Q2: How closely related are the short-interval multi-satellite precipitation datasets to the monthly satellite-gauge combined precipitation datasets?
A2: The short-interval GPCP is the One-Degree Daily (1DD), the short-interval TMPA is 3B42 (which is 3-hourly), and the short-interval IMERG is the half-hourly. In each case the short-interval data are adjusted with a simple, spatially varying ratio to force the multi-satellite estimates to approximately average up to the corresponding monthly product, although with controls on the ratios to prevent unphysical results. Thus, monthly-average values for the short-interval data should be close to the mean values for the monthly datasets, which the developers consider more reliable than the short-interval datasets. In fact, compared to datasets that lack the adjustment to the monthly satellite-gauge estimates, the 1DD, 3B42, and IMERG Final half-hourly datasets tend to score better at timescales longer than a few days. This is presumably because the random error begins to cancel out as more samples are averaged together, while the bias error remains.
Bolvin, D.T., R.F. Adler, G.J. Huffman, E.J. Nelkin, J.P. Poutiainen, 2009: Comparison of GPCP Monthly and Daily Precipitation Estimates with High-Latitude Gauge Observations. J. Appl. Meteor. Climatol., 48(9), 1843–1857.
GPM project data sets, including the Core Observatory and constellation partner sensor data sets, national data sets, including multi-satellite data sets, have been released to the public and are available for download now (click here to see a table of GPM data products). These initial releases are being computed for the GPM era (February 2014 to present) using pre-launch calibrations.
Subsequently, a general reprocessing will upgrade the algorithms to fully GPM-based calibrations. This is scheduled to occur in September 2015 for Core Observatory and partner data sets, and in January 2016 for the U.S. multi-satellite algorithm (Integrated Multi-Satellite Retrievals for GPM; IMERG). After about a year of additional development work, the data sets will be retrospectively processed back to the start of TRMM (January 1998).
The resolution of Level 0, 1, and 2 data is determined by the footprint size and observation interval of the sensors involved. Level 3 products are given a grid spacing that is driven by the typical footprint size of the input data sets. See the table of GPM & TRMM Data Downloads for details on the resolution of each specific product.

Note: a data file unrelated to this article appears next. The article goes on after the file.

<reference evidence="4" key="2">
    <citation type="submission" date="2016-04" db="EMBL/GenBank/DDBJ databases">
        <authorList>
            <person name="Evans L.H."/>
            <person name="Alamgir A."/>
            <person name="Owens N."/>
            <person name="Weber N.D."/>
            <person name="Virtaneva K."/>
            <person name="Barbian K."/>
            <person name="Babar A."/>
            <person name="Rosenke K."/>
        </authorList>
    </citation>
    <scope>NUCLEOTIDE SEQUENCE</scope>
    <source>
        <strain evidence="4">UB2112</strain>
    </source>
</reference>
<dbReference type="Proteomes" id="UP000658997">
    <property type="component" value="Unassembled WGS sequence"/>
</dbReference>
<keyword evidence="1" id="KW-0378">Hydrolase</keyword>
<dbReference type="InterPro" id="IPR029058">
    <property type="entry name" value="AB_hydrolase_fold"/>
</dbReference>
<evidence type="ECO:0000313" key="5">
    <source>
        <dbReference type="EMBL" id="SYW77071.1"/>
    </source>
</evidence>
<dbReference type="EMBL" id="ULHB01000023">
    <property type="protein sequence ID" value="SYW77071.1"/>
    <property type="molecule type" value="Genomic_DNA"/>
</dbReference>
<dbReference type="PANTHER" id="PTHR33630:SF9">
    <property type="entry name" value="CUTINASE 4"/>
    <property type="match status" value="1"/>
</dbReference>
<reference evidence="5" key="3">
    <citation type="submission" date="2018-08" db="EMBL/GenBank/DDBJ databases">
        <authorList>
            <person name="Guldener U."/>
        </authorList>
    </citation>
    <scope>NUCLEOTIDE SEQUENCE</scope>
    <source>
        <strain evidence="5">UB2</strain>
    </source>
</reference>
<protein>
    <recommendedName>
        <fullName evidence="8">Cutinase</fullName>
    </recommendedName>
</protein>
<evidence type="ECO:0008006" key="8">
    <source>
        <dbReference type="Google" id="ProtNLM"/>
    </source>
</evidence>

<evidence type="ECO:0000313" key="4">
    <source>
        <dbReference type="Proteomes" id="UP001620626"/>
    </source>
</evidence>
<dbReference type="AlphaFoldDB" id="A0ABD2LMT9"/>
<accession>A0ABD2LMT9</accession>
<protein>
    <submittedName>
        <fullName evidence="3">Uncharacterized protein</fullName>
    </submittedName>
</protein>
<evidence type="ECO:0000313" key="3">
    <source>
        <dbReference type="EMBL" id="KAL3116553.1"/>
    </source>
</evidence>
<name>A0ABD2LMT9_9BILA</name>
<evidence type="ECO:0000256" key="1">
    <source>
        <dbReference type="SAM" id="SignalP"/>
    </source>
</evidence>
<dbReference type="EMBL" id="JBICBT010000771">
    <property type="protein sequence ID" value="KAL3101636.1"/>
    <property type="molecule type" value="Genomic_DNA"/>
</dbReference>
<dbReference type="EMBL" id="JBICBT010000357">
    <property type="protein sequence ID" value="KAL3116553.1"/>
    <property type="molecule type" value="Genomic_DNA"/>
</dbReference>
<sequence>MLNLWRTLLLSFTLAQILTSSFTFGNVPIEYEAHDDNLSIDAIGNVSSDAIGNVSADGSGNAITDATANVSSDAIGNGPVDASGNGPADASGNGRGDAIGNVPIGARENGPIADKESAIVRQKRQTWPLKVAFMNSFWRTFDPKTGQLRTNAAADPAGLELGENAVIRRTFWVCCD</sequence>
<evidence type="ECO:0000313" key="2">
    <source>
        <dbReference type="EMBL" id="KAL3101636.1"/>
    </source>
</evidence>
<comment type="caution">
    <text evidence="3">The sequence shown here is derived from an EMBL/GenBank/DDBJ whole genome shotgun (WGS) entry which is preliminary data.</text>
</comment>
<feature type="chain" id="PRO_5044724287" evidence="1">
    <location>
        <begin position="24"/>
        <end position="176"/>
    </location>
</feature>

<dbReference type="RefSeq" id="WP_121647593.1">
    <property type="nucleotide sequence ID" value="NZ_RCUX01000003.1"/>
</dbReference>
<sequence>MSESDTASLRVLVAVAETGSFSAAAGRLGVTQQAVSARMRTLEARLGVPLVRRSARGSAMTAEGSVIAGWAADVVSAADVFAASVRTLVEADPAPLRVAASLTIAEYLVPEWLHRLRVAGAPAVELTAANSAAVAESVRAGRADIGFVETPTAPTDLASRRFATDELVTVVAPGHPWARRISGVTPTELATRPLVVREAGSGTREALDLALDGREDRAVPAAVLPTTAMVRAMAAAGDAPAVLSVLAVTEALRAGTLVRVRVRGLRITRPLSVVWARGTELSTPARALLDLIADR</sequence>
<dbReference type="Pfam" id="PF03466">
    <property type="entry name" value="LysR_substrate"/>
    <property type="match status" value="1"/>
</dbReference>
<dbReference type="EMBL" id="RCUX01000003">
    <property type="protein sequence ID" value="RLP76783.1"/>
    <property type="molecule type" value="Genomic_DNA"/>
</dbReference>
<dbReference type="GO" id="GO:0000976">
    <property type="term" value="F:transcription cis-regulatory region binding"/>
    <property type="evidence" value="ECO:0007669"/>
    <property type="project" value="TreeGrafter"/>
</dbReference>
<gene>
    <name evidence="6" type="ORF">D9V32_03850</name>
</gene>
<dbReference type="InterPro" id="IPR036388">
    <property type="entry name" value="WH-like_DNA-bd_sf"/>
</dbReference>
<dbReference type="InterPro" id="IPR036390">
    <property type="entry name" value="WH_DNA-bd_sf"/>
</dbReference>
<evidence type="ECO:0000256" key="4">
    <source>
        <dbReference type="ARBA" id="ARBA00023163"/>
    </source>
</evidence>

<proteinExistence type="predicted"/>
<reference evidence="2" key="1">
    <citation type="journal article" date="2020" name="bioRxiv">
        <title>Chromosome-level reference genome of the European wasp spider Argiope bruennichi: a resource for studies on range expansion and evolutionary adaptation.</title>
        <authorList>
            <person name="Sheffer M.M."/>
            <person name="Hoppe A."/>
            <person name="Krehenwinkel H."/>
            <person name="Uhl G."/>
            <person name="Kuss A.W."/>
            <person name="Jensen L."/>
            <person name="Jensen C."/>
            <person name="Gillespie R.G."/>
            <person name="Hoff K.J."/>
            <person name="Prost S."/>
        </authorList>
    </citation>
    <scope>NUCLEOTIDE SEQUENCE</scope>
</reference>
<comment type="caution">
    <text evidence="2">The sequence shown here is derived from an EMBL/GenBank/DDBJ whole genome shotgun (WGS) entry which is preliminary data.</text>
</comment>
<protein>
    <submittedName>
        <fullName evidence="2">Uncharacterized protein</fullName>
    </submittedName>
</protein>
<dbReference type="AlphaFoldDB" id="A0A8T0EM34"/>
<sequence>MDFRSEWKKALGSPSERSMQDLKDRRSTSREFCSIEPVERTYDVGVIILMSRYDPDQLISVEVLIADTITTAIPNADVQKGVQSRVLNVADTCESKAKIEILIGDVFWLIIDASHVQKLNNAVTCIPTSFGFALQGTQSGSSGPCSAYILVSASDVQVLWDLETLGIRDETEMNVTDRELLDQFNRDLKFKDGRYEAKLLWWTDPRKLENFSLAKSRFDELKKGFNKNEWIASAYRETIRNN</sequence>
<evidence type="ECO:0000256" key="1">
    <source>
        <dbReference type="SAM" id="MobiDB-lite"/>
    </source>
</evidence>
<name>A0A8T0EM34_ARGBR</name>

There are several sources for downloading and viewing data which allow you to subset the data by longitude and latitude. These include the Simple Subset Wizard, Giovanni and STORM . In the new Giovanni 4 you can also now obtain data for a specific country, U.S. state, or watershed by using the "Show Shapes" option in the "Select Region" pane
The transition from the Tropical Rainfall Measuring Mission (TRMM) data products to the Global Precipitation Measurement (GPM) mission products has begun. The TMPA products will be replaced by the Integrated Multi-satellitE Retrievals for GPM (IMERG) products. It is tentatively planned to continue computing the TMPA products throughout the transition, into Spring 2017. Click here for more details on this transition. Click here for more details on this transition.
GPM data products can be divided into two groups (real-time and production) depending on how soon they are created after the satellite collects the observations. For applications such as weather, flood, and crop forecasting that need precipitation estimates as soon as possible, real-time data products are most appropriate. GPM real-time products are generally available within a few hours of observation. For all other applications, production data products are generally the best data sets to use because additional or improved inputs are used to increase accuracy. These other inputs are only made available several days, or in some cases, several months, after the satellite observations are taken, and the production data sets are computed after all data have arrived, making possible a more careful analysis.
The TRMM FTP has a Climatology directory which contains files in the TRMM Composite Climatology developed by Wang, Adler, Huffman, and Bolvin. A journal article on this topic is available here:http://journals.ametsoc.org/doi/abs/10.1175/JCLI-D-13-00331.1 . Pre-generated world maps of TRMM climatology data are also available here.
For any given data TMPA data set, each data value provides a precipitation rate based on one (or perhaps two) satellite snapshots during the TMPA’s 3-hour analysis period. IMERG values are based on a single snapshot during its half-hour analysis period, or a morphed interpolation if no microwave values are available. The values are expressed in the intensive units mm/hr; it is usually best to assume that this rate applies for the entire 3- or half-hour period. If you wish to regrid to a finer time and/or space grid, note that many interpolation schemes have the property of suppressing maxima in precipitation and expanding rain events into neighboring zero-amount periods.
The GPM satellite constellation observes precipitation as it is falling, and maintains a database of precipitation records dating back to 1998. GPM is primarily focused on obtaining the highest quality precipitation measurements and studying fundamental atmospheric processes, and thus we do not focus on forecasting or predicting the weather. However, the near-real-time data collected by GPM is ingested into computer models by operational agencies such as the NWS and the ECMWF, who use it to improve their weather forecasts. Please visit the NWS and ECMWF websites for further information: